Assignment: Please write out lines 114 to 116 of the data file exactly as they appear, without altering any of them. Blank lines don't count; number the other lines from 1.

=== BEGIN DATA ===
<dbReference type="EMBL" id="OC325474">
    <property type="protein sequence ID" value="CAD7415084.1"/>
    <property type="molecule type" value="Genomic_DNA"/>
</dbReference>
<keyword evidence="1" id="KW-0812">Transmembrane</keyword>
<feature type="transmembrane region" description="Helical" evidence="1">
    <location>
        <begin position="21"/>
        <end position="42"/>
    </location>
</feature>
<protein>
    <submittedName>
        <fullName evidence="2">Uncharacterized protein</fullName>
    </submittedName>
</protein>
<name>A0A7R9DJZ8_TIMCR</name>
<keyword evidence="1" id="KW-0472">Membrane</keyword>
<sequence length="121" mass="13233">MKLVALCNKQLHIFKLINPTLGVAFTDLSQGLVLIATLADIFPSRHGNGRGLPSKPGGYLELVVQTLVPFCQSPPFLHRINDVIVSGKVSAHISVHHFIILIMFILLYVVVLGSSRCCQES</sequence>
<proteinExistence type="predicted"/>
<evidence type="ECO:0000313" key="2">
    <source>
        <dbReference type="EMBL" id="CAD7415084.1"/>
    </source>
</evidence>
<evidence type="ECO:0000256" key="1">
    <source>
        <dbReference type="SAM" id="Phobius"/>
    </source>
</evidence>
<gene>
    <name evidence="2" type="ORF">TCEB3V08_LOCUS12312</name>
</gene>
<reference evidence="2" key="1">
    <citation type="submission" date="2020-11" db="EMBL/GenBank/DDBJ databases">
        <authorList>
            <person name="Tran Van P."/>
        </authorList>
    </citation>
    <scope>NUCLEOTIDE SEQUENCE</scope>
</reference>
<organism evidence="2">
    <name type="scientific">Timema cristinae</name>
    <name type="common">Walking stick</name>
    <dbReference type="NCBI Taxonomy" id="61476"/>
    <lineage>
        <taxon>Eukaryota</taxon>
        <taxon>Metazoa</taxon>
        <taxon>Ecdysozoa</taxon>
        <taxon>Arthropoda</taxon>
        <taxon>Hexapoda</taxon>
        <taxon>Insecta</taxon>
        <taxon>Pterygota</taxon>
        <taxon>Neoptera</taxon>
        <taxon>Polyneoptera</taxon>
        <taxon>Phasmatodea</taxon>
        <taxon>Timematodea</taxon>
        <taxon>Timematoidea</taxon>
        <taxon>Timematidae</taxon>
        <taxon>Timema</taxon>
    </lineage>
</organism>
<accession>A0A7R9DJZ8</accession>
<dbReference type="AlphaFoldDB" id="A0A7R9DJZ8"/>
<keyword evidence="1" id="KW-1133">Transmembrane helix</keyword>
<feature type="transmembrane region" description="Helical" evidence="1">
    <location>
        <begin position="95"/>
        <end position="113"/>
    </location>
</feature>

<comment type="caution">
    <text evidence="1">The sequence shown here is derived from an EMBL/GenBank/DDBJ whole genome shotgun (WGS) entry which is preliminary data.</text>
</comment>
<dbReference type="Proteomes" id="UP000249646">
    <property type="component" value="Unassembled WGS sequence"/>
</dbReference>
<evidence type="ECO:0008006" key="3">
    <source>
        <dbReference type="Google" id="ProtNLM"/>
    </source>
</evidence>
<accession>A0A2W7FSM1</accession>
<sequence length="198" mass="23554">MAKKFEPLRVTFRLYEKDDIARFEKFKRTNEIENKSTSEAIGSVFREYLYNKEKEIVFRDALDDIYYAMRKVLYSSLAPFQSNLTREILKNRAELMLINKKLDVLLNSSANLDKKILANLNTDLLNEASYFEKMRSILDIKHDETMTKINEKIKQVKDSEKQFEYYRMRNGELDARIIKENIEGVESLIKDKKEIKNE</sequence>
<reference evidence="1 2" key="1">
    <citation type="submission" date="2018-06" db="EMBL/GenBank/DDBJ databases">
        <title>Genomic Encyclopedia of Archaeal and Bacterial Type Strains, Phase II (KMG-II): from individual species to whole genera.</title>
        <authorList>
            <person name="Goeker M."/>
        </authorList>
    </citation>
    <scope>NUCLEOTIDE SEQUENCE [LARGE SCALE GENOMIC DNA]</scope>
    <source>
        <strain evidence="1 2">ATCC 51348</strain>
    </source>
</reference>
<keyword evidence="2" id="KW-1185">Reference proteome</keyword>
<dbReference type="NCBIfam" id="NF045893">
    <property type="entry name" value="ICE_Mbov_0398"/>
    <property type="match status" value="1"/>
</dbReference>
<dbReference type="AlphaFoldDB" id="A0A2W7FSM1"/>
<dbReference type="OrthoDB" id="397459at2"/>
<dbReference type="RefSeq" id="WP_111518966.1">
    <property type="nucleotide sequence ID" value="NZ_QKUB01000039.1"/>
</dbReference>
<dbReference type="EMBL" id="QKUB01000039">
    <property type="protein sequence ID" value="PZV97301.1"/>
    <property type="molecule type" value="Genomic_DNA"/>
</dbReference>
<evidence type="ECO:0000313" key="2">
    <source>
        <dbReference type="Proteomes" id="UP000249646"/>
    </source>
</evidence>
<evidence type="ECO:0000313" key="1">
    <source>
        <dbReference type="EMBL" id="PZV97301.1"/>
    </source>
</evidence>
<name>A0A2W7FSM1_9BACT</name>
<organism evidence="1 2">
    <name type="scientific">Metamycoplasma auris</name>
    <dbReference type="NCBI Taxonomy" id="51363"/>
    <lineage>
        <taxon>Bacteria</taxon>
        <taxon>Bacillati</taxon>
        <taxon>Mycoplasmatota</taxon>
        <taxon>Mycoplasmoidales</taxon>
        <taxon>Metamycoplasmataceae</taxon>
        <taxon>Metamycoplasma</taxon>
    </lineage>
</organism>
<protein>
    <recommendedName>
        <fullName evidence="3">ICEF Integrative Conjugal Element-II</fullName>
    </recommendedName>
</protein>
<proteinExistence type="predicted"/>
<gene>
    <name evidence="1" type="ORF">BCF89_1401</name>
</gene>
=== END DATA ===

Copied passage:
    </source>
</evidence>
<evidence type="ECO:0000313" key="1">